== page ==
Accordingly, the service request is first transmitted to RTS to determine whether the same facilities can be provisioned to the customer, without optimizing outside plant and office equipment facilities which would be performed by LFACS, SWITCH and COSMOS. RTS, therefore, eliminates, for example, the potential re-working or re-assignment of customer facilities under most circumstances which LFACS, COSMOS and SWITCH will attempt for each service order request. Thus, RTS minimizes, for example, the amount of unnecessary installation work with the realization that the customer facility assignments may not be optimal. In addition, RTS minimizes, for example, the amount of re-assignment of identification information such as telephone number data, user name data, domain name data, electronic address data, and the like.
In service request processing, RTS has the ability to search by address, telephone number, customer name or SSN. RTS assigns a unique identifier to each service request which allows users and other systems to track and inquire about specific service requests. RTS also extracts service request data relevant to RTS processing and determines if a service request is RTS eligible or if the request must be sent to a Service Order Processor for processing.
RTS provides an interface to implement interaction between facilities and the Service Request. Thus, RTS determines if the service request requires dispatch for customer premises work and, if so, creates data packets containing service request information which are sent to WFA/DO.
RTS determines if an Activation Message is required for the Service Request and the Memory Administration Systems involved. RTS then creates and distributes activation messages to the various Memory Administration Systems. RTS also interfaces with MARCH to send activation messages and receive acknowledgement of work completed or error in processing.
RTS receives requests from other systems both in real time and batch modes. These systems include SSNS (Sales Service Negotiation System), SOP, EAMI (Exchange Access Mechanized Input) for processing Primary Inter-exchange Carrier (PIC) orders, and ASTR (Automatic Suspension Termination Referral) for processing Suspension, Denial, Restoral and Disconnect orders.
RTS has the functionality to alter and manage distributions depending on the type of service request. Thus, RTS transmits data to SOP, WFA/DO, MARCH and the other Memory Administration Systems as required. RTS receives facility status requests from inventory systems and transmits the facility status back to the requesting system.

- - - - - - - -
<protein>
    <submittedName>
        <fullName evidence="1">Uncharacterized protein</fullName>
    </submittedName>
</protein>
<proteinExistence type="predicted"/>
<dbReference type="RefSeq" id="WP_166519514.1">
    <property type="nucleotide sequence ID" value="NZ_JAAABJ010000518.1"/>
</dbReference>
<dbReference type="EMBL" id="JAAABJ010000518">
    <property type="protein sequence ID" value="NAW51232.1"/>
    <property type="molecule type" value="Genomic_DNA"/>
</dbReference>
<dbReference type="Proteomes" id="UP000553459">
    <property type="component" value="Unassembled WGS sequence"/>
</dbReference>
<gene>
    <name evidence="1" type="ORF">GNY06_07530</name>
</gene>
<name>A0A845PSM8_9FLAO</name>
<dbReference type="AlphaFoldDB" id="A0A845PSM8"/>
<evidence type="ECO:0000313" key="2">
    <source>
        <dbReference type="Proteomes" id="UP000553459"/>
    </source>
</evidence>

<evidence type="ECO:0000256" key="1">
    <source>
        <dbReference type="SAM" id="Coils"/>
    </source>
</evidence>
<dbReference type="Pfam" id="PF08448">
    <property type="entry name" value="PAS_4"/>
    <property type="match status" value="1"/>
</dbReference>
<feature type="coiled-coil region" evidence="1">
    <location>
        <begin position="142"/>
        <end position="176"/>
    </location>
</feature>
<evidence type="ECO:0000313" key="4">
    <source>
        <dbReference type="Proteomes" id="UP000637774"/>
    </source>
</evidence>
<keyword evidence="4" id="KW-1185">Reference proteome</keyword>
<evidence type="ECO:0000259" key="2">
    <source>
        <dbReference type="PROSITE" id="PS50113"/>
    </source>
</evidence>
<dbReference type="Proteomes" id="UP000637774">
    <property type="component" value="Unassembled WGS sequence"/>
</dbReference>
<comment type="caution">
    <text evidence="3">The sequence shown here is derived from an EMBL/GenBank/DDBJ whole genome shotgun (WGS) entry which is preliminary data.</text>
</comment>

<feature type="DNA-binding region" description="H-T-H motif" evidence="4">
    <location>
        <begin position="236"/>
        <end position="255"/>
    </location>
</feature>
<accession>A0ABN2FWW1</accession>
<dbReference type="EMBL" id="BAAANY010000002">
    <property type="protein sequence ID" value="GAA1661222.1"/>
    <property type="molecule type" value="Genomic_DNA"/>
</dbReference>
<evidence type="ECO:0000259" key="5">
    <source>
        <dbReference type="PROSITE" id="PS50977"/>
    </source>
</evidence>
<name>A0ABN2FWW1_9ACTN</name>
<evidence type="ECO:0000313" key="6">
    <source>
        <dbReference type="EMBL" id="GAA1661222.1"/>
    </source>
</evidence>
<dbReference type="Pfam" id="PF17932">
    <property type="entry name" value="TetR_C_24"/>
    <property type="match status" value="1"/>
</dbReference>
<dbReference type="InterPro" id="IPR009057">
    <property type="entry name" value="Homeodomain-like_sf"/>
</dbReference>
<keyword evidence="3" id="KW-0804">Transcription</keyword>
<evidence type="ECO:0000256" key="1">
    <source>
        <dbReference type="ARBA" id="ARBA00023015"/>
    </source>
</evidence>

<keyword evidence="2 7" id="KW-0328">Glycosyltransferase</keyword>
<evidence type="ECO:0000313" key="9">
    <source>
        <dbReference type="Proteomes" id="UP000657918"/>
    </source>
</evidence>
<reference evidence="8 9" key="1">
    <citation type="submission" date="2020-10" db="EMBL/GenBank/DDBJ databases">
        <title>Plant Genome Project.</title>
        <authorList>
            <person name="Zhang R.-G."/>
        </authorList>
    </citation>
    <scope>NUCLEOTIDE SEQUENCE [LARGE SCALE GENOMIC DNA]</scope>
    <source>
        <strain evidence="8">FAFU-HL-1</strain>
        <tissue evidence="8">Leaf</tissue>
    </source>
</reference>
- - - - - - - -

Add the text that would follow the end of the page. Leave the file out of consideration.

RTS provides reports of various types including reports detailing information regarding the RTS data inventory, the volume of information processed by RTS, capacity available, time of processing requests of different types, and number of requests processed.
In order for RTS to accomplish the foregoing certain existing elements in the system are modified. Thus, SSNS is modified to interface with RTS for address, TN, customer, and service request information. LFACS and COSMOS/SWITCH status facilities as RTS, LFACS and COSMOS/SWITCH work without the current working/idle facility status. COSMOS/SWITCH loads business TNs into RTS. WFA/DO interfaces with RTS for dispatch requests and confirmations. RTS interfaces with MARCH for activation messages and configurations. RTS distributes to the other MA systems. SOP accepts an order from SSNS. SOP must also be able to accept the completion trigger from RTS and match it with a service order in its pending files.
As seen in FIG. 13, RTS 136 is also linked to other elements of the system including MARCH 122, WFA 120, SOP 106, SOAC 110, LFACS 112, COSMOS 114, and other MA systems 146. A link to a third net and its connected elements is provided at 148. SOP 106 is linked to SOAC at 110 for handling those requests which are not RTS eligible.
The method of operation of this preferred embodiment of the invention is now described in connection with the flow chart in FIGS. 14 and 15. Referring to FIG. 14, at 150 the customer service representative determines the customer's address and the reason for the call. This may be for ordering, for example, service, user name, electronic mail address, domain name, making bill payment arrangements, registering a deposit, or calling for service maintenance. The call is handled or transferred according to need. If the customer is calling for new service or a change to existing service, the process proceeds to 152.
At 152 the customer service representative gathers the necessary information including the name of the calling party, the name of the customer, and the service address. If this is a new customer, the service representative may also obtain employment history, date of birth, SSN, and previous address information. The billing name and address is determined if different from the service address. The representative also ascertains how the customer wishes there service to be listed, the numbers and types of directories, calling cards, and any disclosures that are required.
At 154 the customer's credit history is checked using internal and external data sources. Through this step at 154 the process has been the same as that described in the current system illustrated in FIGS. 2 and 5. At 156 the service representative takes the customer service address information provided and uses the adjunct processor referred to as "RTS" 136 in FIG. 13 to verify the address, determine the working status of the address and determine the serving wire center and other common address information such as community and tax codes. Based on the wire center serving the customer, the service representative is able to determine what services are available to the customer. At step 158, the Assignment Section Information is retrieved from RTS including the network address such as cable, pair, binding post, time slot identification, electronic address, domain address, user name, and the like. From this information, a determination can be made whether the address is RTS eligible, what services may be offered to the customer, and whether the requested service may be provided over the existing network.